Lady Dynamite Recap: The Sellout

Lady Dynamite

White Trash
Season 1 Episode 3
Editor’s Rating *****
Maria Bamford as Maria.
Maria Bamford as Maria. Photo: Saeed Adyani/Netflix

Just three episodes in, Lady Dynamite drops an episode about race. “White Trash” doesn’t attempt to impart some serious public statement in an overly precious half-hour, but instead, it thoroughly roasts the sitcoms that do. The episode focuses squarely on Maria’s white guilt, and the anxiety that fuels it.

“White Trash” starts with Maria bumping into Shane’s ex, Gabriel, again and again. He’s the guy delivering her pizza, driving her Uber, treating her pugs at the vet. By the time she runs into him taking a dip at the community pool, she’s frazzled and wants to know what’s going on. “What’s the matter? A black man can’t be in the pool?” Gabriel yells, messing with her. “Wanna call the mayor and have him drain it?”

That one joke is all it takes to send Maria panicking that she’s unintentionally super-racist. Looking to surround herself with more diverse voices, she signs on to a sitcom called White Trash, which stars Keith and Kenny Lucas. Like all of Bruce’s ideas, this will surely end well.

Before filming the pilot, Maria heads to a meeting of L.A. Pure — that’s People United for Racial Equality — a support group Bruce found on Ask Jeeves that’s about as counterintuitive and troublesome as its name suggests. Maria tells the group, which is exclusively made up of white people, that she’s afraid of saying or doing the wrong thing around people of color.

The group’s ringleader, Sheri (Deborah Theaker), chastises her for referring to the black characters on White Trash as “garbage men,” even though that is their literal occupation. The verdict? “If you’re white, keep it light,” meaning that Maria should only have surface-level conversations with people of color. In case it’s not already clear who we’re dealing with, Sheri also casually describes slavery as “our nation’s ultimate shenanigan.”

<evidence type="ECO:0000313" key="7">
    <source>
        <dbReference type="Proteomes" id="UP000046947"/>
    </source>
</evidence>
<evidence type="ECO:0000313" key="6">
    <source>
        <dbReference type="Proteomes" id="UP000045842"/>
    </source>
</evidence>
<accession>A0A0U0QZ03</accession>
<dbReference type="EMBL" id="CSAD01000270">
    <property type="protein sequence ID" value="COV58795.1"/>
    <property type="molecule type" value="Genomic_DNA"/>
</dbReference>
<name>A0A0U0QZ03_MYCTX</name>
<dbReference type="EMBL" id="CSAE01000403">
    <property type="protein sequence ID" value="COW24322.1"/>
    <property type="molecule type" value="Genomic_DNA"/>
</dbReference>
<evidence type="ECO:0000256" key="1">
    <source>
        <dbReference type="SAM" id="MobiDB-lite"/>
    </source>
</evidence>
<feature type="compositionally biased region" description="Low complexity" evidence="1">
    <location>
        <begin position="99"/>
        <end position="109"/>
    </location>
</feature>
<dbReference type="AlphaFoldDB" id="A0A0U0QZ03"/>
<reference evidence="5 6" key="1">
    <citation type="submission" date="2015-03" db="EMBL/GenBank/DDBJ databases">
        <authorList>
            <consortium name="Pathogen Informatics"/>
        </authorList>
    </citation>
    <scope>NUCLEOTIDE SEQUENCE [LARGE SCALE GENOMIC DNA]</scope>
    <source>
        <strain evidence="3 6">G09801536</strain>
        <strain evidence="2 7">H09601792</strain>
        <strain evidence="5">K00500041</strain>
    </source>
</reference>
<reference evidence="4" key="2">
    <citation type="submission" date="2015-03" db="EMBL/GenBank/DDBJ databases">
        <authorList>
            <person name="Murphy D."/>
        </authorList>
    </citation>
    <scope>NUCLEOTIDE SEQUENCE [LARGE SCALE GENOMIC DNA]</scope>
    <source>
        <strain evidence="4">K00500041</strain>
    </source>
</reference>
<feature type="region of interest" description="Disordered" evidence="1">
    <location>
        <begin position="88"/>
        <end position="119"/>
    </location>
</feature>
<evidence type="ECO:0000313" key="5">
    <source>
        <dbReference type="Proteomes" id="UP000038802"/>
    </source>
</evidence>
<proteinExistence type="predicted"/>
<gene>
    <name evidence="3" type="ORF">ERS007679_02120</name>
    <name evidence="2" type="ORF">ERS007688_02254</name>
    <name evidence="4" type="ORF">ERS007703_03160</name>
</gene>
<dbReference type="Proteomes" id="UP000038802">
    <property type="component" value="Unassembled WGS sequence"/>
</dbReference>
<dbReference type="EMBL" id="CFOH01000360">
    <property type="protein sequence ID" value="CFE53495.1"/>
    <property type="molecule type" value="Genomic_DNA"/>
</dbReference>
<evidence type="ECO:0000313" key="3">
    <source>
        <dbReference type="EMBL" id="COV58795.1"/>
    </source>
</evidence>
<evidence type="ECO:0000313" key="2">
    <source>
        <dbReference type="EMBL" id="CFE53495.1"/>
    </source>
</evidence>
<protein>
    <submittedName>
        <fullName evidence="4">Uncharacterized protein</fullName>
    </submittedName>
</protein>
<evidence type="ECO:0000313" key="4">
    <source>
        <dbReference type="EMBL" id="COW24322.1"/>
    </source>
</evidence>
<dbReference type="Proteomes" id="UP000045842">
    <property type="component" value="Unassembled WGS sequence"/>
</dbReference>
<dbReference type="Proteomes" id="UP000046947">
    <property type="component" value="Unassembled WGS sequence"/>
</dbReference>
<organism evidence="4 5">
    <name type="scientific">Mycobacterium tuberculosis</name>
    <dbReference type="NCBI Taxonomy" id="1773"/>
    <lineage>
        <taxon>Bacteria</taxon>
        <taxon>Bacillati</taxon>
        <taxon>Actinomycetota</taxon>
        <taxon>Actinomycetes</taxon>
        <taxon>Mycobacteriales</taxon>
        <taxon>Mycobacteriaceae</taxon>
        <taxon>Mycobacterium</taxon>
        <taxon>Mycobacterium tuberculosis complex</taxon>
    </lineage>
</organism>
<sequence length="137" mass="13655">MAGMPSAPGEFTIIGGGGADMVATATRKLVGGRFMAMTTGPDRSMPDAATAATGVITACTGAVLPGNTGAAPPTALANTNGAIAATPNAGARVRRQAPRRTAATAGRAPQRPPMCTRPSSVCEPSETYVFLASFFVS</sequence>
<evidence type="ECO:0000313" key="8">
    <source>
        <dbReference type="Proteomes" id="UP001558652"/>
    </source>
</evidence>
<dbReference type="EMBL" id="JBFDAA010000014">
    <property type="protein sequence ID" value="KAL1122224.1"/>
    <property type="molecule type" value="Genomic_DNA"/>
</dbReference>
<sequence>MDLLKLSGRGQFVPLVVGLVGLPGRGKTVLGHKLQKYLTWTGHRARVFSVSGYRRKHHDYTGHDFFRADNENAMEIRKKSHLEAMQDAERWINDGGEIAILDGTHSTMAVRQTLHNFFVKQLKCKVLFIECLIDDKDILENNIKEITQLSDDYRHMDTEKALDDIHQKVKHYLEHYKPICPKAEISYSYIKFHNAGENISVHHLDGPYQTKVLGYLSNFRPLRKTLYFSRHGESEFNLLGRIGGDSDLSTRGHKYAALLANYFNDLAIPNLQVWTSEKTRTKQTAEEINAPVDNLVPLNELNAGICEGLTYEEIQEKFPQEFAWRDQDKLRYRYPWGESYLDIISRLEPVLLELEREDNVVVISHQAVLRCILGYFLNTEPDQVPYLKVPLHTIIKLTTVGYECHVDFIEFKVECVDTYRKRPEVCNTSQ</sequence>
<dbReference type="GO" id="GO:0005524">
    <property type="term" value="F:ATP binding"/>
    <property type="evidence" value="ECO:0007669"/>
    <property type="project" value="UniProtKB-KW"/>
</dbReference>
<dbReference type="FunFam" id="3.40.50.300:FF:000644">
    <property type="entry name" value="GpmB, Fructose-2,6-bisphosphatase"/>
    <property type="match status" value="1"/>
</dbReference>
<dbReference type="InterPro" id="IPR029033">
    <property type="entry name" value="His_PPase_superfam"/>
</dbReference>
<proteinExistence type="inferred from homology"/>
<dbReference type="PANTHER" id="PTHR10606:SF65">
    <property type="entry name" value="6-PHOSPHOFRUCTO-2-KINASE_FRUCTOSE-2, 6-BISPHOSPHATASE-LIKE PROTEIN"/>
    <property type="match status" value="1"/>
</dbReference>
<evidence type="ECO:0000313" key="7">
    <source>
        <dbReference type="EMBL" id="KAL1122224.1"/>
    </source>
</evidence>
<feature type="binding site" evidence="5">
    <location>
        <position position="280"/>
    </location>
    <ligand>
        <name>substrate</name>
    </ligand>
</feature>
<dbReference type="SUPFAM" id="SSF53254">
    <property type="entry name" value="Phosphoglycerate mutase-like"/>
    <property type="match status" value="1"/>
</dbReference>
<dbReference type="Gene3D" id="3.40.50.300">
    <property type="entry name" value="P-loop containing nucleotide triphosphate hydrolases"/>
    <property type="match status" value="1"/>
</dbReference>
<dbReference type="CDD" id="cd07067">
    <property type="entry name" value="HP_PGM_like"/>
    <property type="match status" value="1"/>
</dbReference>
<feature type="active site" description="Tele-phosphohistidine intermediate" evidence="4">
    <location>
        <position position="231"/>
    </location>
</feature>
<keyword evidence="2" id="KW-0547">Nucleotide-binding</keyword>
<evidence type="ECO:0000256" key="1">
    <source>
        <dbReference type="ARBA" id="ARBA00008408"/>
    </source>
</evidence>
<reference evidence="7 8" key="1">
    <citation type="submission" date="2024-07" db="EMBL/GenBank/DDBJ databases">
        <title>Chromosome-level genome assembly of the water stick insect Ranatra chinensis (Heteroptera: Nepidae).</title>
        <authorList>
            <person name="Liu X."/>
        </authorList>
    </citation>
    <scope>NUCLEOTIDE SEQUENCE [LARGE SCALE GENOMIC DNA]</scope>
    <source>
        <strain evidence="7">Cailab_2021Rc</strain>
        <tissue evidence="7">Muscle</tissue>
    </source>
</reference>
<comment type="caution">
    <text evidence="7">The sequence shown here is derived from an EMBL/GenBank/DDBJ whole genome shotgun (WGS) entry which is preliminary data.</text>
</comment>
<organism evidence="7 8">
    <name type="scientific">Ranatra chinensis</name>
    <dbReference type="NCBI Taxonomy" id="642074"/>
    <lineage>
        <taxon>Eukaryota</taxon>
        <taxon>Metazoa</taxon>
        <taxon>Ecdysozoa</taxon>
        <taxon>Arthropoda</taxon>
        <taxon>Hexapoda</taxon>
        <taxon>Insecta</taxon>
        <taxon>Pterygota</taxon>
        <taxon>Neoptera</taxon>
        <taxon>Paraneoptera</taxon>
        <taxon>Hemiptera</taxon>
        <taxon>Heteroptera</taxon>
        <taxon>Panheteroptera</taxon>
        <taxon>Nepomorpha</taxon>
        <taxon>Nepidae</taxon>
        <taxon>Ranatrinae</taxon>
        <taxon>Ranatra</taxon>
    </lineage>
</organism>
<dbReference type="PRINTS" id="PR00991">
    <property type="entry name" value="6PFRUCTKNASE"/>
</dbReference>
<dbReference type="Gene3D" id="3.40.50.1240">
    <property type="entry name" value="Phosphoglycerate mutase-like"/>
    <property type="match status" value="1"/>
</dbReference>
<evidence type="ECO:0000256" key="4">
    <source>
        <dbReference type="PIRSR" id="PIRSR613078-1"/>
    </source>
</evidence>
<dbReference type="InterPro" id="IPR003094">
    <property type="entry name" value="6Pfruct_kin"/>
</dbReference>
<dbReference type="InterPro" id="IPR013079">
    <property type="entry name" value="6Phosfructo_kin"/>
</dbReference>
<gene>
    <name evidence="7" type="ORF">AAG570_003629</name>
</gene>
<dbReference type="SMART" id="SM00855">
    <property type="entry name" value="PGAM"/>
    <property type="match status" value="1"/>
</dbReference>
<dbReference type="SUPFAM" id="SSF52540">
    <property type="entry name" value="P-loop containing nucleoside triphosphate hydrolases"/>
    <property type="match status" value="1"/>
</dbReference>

This apparently isn’t the first time Maria has attended a hilariously unhelpful support group. We flash back to her earlier days, as she excitedly tells a mopey, uninterested meeting of Debtors Anonymous — featuring Sheri (now Cherié) as a dead ringer for Rachel Dolezal — that Karen has landed her a commercial for Checklist. Thanks to this new gig, she’ll be able to pay off her debt. If this story sounds familiar, it’s because in 2010, Bamford did a real-life commercial series for Target using the same over-the-top style she cribs from the support group.

Bruce worries that the commercial will be too much for Checklist, but when he and Maria stop by Karen’s office to soften the blow, she lets them know it was a huge success. Checklist wants to pay her $150,000 for the ad campaign. To celebrate, Karen leads them in singing, “Cradle the balls and work the shaft!” a riff on an urban legend often attributed to Sylvester Stallone.

Maria knows exactly what she’s done. By taping a hit commercial, as she later tells a stand-up crowd, “I am a radical, militant, Green Party socialist — and a hypocrite, as it turns out.” (Yes, Patton Oswalt, there’s a stand-up scene.) It’s a quick shot of Bamford’s signature style, complete with awkward silences she mines for humor.